Our study reveals that sonication significantly alters the dielectric properties of P3HT, primarily by transitioning from less defined H-type to more pronounced H-type aggregation. This shift markedly impacts the electronic structure and optoelectronic behavior of the material. Evidence of this transition is apparent in the observed modifications in both absorption and photoluminescence (PL) spectra. Change in the electrical properties after sonication is investigated using field effect transistor (FET) and diode configurations. The electrical property changes induced by sonication were examined using FET and diode configurations to understand their impact. These observations indicate a transition to a stronger interchain interactions, typical of H-aggregates, accompanied by the formation of non-emissive excitons characteristic of these aggregates.
Understanding the sonication-driven modulation of dielectric properties and its correlation with the type of intermolecular coupling presents a novel approach to tailor the material properties of organic semiconductors. This study not only contributes to the fundamental understanding of polymer physics but also opens new avenues for optimizing the performance of organic electronic devices, including organic photovoltaics, FETs, and light-emitting diodes.


2.1. Formation of sonicated P3HT film

High-regioregularity P3HT (>96%) was purchased from Sigma Aldrich. P3HT solutions in chloroform, with a concentration set at 10 mg/mL, were prepared for film formation by spin-coating (1500 rpm for 30 seconds) onto a SiO2 gate dielectric layer of indium-tin oxide (ITO) substrate for fabrication of FET and diode test devices. To promote a more ordered molecular structure within the P3HT films—a factor critical for achieving desirable electronic properties—the solutions were sonicated at a power of 50 W (40 kHz) in a chilled water bath for 10 minutes prior to the spin-coating.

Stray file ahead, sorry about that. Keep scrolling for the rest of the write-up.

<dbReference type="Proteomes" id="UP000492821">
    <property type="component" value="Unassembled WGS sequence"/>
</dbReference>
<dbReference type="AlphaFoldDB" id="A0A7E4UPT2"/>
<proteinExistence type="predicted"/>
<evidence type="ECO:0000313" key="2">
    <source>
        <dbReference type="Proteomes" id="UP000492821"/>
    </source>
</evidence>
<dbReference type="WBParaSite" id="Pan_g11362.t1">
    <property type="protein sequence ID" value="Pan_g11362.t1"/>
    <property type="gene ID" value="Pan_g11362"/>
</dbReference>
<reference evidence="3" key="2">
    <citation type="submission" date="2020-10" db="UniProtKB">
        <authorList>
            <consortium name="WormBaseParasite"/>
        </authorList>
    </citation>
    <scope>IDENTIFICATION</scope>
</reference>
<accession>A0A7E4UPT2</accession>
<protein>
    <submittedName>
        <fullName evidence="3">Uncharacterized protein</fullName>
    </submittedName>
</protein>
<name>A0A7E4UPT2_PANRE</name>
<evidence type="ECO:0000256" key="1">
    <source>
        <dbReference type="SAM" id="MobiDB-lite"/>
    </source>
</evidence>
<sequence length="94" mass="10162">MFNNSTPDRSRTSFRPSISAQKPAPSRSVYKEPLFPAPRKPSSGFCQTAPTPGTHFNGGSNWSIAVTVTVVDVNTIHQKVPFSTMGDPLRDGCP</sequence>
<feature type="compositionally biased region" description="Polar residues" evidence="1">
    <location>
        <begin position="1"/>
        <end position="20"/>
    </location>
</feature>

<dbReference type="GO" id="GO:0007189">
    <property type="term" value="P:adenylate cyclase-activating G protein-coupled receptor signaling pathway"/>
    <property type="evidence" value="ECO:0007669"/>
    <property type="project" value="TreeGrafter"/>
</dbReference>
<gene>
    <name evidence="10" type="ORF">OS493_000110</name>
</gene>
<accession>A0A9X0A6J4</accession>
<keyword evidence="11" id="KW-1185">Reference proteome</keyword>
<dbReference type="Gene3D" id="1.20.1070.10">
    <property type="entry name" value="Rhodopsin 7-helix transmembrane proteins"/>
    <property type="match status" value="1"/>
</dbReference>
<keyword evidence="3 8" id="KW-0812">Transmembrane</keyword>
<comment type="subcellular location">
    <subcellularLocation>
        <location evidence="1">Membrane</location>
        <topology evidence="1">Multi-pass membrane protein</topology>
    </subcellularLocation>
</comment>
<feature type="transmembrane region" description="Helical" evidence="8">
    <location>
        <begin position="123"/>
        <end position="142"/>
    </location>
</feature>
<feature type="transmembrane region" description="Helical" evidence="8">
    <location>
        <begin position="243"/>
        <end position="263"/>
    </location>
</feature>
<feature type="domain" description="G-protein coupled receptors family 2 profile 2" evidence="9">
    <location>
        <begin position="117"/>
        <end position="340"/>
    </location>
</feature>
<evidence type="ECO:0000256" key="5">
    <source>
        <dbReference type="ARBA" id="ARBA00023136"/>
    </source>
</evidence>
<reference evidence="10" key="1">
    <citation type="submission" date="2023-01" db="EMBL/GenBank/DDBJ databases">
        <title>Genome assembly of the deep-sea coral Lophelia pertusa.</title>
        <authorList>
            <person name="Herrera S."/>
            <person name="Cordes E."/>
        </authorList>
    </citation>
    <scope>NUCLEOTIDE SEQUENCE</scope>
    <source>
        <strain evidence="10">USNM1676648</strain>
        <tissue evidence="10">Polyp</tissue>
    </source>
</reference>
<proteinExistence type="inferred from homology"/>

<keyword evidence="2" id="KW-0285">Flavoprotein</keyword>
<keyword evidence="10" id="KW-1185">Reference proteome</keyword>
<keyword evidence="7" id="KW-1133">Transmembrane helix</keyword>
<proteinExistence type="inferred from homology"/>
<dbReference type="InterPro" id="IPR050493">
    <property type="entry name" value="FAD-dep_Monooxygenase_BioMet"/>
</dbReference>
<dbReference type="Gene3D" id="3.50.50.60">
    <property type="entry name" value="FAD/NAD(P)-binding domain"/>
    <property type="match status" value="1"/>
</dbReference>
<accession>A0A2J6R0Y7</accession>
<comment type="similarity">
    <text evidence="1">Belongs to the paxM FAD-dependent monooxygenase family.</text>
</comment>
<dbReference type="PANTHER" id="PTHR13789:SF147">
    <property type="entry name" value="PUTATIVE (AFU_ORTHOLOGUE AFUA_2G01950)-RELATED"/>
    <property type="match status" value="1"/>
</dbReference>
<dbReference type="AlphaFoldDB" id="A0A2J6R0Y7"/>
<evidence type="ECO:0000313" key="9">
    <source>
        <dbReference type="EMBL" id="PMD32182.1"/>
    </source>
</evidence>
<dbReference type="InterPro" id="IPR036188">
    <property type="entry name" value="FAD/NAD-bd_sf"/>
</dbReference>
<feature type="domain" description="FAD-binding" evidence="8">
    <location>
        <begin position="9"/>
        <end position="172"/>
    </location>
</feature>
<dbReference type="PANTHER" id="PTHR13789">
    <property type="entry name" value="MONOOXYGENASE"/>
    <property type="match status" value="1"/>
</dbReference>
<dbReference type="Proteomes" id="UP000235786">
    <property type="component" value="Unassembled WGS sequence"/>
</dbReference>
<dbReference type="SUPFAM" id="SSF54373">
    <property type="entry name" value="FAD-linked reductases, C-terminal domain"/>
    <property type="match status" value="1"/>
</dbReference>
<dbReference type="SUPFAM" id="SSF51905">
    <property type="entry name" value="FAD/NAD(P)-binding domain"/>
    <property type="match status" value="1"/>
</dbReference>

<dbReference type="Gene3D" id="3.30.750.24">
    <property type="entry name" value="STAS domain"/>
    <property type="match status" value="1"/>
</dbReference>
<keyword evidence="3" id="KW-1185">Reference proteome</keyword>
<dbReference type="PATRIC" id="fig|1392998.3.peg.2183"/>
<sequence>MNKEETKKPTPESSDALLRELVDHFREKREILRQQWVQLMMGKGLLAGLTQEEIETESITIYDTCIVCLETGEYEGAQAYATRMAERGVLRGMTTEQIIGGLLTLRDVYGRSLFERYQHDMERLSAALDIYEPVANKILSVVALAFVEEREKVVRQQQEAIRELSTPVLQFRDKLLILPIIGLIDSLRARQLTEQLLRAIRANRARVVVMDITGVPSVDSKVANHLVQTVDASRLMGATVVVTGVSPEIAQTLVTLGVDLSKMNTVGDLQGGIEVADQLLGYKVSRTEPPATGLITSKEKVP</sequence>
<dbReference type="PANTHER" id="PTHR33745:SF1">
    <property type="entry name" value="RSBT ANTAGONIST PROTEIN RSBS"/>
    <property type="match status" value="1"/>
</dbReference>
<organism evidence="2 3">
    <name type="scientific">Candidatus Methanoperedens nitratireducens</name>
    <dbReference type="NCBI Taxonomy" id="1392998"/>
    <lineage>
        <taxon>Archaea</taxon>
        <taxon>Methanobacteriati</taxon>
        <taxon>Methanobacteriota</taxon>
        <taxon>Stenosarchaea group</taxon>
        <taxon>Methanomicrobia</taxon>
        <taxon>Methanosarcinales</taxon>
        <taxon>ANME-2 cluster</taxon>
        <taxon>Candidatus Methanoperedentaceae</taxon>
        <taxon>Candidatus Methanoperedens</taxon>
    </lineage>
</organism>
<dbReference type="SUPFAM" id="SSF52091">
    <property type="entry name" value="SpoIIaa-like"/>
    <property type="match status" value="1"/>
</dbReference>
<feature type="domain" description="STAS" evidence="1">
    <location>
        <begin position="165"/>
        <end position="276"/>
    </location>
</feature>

This pre-treatment step is crucial for inducing the desired degree of molecular ordering and interchain interaction, which are pivotal for the film's conductive properties. This sonication resulted in a noticeable change in the solution's appearance, transitioning from a transparent red to a rich, dark wine hue, indicative of increased polymer aggregation. To preserve the quality of the films against oxidative damage, an encapsulation technique was adopted. The films, both pristine and sonicated, were carefully covered with a glass slide. The edges of the glass were sealed using adhesive tape, forming a barrier against environmental factors.

2.2. Fabrication of FETs and Ag/P3HT/ITO diodes and Structural Characterizations

For the investigation of charge transport properties in P3HT, distinct configurations for FETs and diodes were employed. The FET construction involved patterning source and drain electrodes onto a SiO2 gate dielectric. This patterning was achieved through photolithography, where a 3 nm titanium (Ti) layer was first deposited for enhanced adhesion, followed by an 80 nm gold (Au) layer. The SiO2 gate dielectric layer (200 nm) was situated atop a heavily doped silicon substrate, which functioned as the gate electrode.
Diode structures were fabricated by applying a P3HT film onto an ITO electrode through a spin-coating process at 1500 rpm for 30 seconds. This method ensured a uniform and thin film of P3HT on the ITO surface. The diode structure was finalized by vacuum-depositing Ag onto the P3HT layer, establishing the necessary contact for effective charge transport. This process is vital for conducting both I-V measurements and assessing the frequency-dependent dielectric constant of P3HT.